Statement by Ambassador Maleeha Lodhi, Permanent Representative of Pakistan to the United Nations, at the Security Council Debate on the United Nations Assistance Mission in Afghanistan (10 September 2019)

Mr. President,

Let me begin by thanking Secretary General Antonio Guterres for his report, and Special Representative, Tadamichi Yamamoto, for his briefing.

Mr. President,

The situation in Afghanistan remains a source of concern for the international community.

Persisting conflict, instability and turmoil, and a fragile economy continue to exacerbate the suffering of the Afghan people.

We share the Secretary Generalís concern at the continued fighting and its heavy toll on the civilian population. We are also concerned about the aggravating humanitarian situation in Afghanistan.

We agree with his assessment that the war in Afghanistan has been long and brutal, and the path to peace will be challenging but we share his optimism about the progress achieved in the peace talks.

This of course was before the last weekend.

After decades of conflict, the framework for an eventual peace agreement seemed within grasp.

There were sufficient grounds to be hopeful that parties appeared closer to this goal than at any other time in the past 18 years.

Nine rounds of direct talks between the US and the Taliban over nearly a year had brightened prospects of putting in place the foundation or principles for an eventual settlement - one that could lead to intra-Afghan negotiations, and a negotiated end to the long drawn conflict.

As history is our witness, the path to peace, especially in protracted conflicts, is never linear or easy. Challenges have to be overcome, and hurdles crossed before a comprehensive agreement is reached.

Thus the recent set back should not set back our hopes and the resolve to persist.

We hope the suspension of the peace talks is only a pause and will resume sooner rather than later as the alternative is a surge in violence, which could push Afghanistan into an even more turbulent and uncertain phase than has been witnessed so far.

Pakistan has always condemned violence and called on all sides for restraint and a commitment to pursue the process. Let me reiterate that message.

We have been facilitating the peace and reconciliation process in good faith, and as a shared responsibility, and have encouraged all sides to remain engaged with sincerity and patience.

Pakistan will continue to monitor the developments. We reiterate our principled policy position that there is no military solution to the conflict in Afghanistan.

We urge both sides to re-engage, and look forward to an early resumption of talks.

Apart from Afghanistan itself, there is no country that has suffered more than Pakistan from the four decades of war and foreign interventions in Afghanistan. There is no other country which will gain more from peace in Afghanistan.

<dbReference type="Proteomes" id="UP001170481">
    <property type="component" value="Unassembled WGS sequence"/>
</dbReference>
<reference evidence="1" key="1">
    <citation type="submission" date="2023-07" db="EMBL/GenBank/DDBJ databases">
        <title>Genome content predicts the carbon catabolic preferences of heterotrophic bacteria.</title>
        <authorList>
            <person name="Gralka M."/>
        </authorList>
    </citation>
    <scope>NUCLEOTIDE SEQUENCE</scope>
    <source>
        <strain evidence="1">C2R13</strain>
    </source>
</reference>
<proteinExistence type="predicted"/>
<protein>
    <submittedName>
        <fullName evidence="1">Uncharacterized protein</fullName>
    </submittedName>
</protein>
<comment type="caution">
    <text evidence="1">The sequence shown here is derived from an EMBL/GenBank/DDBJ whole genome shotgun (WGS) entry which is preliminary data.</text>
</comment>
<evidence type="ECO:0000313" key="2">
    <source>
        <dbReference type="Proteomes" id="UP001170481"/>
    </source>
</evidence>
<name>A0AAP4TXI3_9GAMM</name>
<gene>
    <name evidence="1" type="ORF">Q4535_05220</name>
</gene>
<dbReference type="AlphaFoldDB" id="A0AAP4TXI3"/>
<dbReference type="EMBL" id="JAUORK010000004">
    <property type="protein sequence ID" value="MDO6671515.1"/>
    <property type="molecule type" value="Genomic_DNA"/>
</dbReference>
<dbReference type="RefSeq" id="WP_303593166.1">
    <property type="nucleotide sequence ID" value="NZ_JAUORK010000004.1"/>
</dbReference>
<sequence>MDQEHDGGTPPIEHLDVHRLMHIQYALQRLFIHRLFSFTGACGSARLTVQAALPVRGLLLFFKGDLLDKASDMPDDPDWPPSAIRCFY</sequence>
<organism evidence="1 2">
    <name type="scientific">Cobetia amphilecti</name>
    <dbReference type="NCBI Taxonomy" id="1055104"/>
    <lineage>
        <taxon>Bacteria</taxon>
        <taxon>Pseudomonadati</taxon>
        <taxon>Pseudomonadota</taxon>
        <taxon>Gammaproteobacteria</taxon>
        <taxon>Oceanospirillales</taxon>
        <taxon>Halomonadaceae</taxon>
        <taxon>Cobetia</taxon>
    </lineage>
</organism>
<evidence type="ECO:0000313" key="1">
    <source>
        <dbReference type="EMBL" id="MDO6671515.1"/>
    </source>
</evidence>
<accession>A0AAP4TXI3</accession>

In his recent visit to Washington, Prime Minster Imran Khan assured President Trump of Pakistanís full support to bring the conflict in Afghanistan to a negotiated conclusion.

But Pakistan, at best, can only be a facilitator. It is up to the parties to the conflict to resolve their differences with patience, trust and continued engagement. Tough decisions have to eventually be taken by the Afghans themselves.

It is equally critical for the international community to recommit itself to supporting a negotiated peace in Afghanistan.

Mr. President,

On the bilateral front, during the visit of President Ashraf Ghani to Pakistan in June 2019, the leadership of the two counties committed to adopt a forward-looking approach, and move away from the distrust of the past. The need for enhanced trade and economic relations, and cooperation for regional connectivity was emphasized.

Our efforts in facilitating the Afghan Peace Process, opening of the Torkham crossing point for commercial traffic on a 24/7 basis, and opening of our air space have given further impetus to our bilateral relations.

Pakistan has provided significant assistance to Afghanistan in development aid in the education, health, reconstruction and infrastructure development sectors.

The Jinnah hospital in Kabul, a gift from Pakistan to the people of Afghanistan, was recently handed over to the Afghan authorities. Additionally, a 100-bed hospital in Logar is near completion.

My country has hosted millions of Afghan refugees for four decades, opening our homes and hearts to our brothers and sisters in their time of travail and tragedy. We are host even as I speak to the largest protracted presence of refugees anywhere in the world.

We remain committed to their safe, dignified and voluntary repatriation. My government recently extended the Tripartite Agreement and the validity of their stay in Pakistan to 30 June 2020.

Mr. President,

At the regional level, China, Afghanistan and Pakistan just concluded the Third Round of Trilateral Foreign Ministersí Dialogue in Islamabad only this past weekend. The Ministers reiterated their support for a politically negotiated settlement of the conflict, and underlined the need for an inclusive, Afghan-led and Afghan-owned peace process leading to a comprehensive agreement for durable peace and stability.

We are working with Afghanistan and our regional partners on many regional economic and energy corridors, including the Belt and Road Initiative, TAPI, CASA-1000 and others.

Peace and stability in Afghanistan and Pakistan is intertwined. Pakistan has a vital interest in a peaceful, stable, united and prosperous Afghanistan.

My country stands ready to support the Government of Afghanistan in addressing the multiple challenges it faces and will assist in whatever way it is asked to do when it transitions from war to a peaceful future.